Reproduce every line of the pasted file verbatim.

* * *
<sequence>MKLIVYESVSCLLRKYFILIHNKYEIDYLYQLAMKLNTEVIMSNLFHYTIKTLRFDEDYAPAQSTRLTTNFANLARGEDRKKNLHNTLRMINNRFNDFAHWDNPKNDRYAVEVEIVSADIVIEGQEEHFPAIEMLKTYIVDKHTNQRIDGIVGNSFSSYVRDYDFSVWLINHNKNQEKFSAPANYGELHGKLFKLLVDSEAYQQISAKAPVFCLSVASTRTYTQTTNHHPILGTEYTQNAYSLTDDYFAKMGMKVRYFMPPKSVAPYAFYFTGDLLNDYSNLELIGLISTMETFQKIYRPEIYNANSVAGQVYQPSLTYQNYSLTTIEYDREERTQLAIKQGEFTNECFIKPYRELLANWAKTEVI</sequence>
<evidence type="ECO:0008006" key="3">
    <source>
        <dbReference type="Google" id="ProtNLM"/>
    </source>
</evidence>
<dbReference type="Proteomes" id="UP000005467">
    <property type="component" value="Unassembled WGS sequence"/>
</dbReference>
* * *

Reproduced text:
<sequence>MKLIVYESVSCLLRKYFILIHNKYEIDYLYQLAMKLNTEVIMSNLFHYTIKTLRFDEDYAPAQSTRLTTNFANLARGEDRKKNLHNTLRMINNRFNDFAHWDNPKNDRYAVEVEIVSADIVIEGQEEHFPAIEMLKTYIVDKHTNQRIDGIVGNSFSSYVRDYDFSVWLINHNKNQEKFSAPANYGELHGKLFKLLVDSEAYQQISAKAPVFCLSVASTRTYTQTTNHHPILGTEYTQNAYSLTDDYFAKMGMKVRYFMPPKSVAPYAFYFTGDLLNDYSNLELIGLISTMETFQKIYRPEIYNANSVAGQVYQPSLTYQNYSLTTIEYDREERTQLAIKQGEFTNECFIKPYRELLANWAKTEVI</sequence>
<evidence type="ECO:0008006" key="3">
    <source>
        <dbReference type="Google" id="ProtNLM"/>
    </source>
</evidence>
<dbReference type="Proteomes" id="UP000005467">
    <property type="component" value="Unassembled WGS sequence"/>
</dbReference>